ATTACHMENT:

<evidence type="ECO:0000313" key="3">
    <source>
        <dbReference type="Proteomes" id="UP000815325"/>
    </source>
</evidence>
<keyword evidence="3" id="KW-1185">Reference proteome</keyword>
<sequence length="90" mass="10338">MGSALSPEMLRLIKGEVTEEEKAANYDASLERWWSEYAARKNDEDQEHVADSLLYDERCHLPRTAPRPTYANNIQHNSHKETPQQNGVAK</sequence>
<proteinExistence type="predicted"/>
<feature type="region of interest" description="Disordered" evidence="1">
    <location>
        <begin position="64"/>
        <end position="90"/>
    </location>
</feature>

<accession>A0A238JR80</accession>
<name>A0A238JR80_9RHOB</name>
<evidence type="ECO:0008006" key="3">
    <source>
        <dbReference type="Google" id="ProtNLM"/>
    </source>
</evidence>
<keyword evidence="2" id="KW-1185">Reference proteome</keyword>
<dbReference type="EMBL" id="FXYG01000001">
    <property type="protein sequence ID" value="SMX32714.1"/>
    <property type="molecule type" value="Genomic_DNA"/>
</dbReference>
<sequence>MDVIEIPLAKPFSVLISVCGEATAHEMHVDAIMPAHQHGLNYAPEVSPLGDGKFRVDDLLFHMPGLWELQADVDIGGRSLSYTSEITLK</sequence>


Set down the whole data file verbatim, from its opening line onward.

<evidence type="ECO:0000313" key="3">
    <source>
        <dbReference type="Proteomes" id="UP000815325"/>
    </source>
</evidence>
<keyword evidence="3" id="KW-1185">Reference proteome</keyword>
<sequence length="90" mass="10338">MGSALSPEMLRLIKGEVTEEEKAANYDASLERWWSEYAARKNDEDQEHVADSLLYDERCHLPRTAPRPTYANNIQHNSHKETPQQNGVAK</sequence>
<proteinExistence type="predicted"/>
<feature type="region of interest" description="Disordered" evidence="1">
    <location>
        <begin position="64"/>
        <end position="90"/>
    </location>
</feature>

<accession>A0A238JR80</accession>
<name>A0A238JR80_9RHOB</name>
<evidence type="ECO:0008006" key="3">
    <source>
        <dbReference type="Google" id="ProtNLM"/>
    </source>
</evidence>
<keyword evidence="2" id="KW-1185">Reference proteome</keyword>
<dbReference type="EMBL" id="FXYG01000001">
    <property type="protein sequence ID" value="SMX32714.1"/>
    <property type="molecule type" value="Genomic_DNA"/>
</dbReference>
<sequence>MDVIEIPLAKPFSVLISVCGEATAHEMHVDAIMPAHQHGLNYAPEVSPLGDGKFRVDDLLFHMPGLWELQADVDIGGRSLSYTSEITLK</sequence>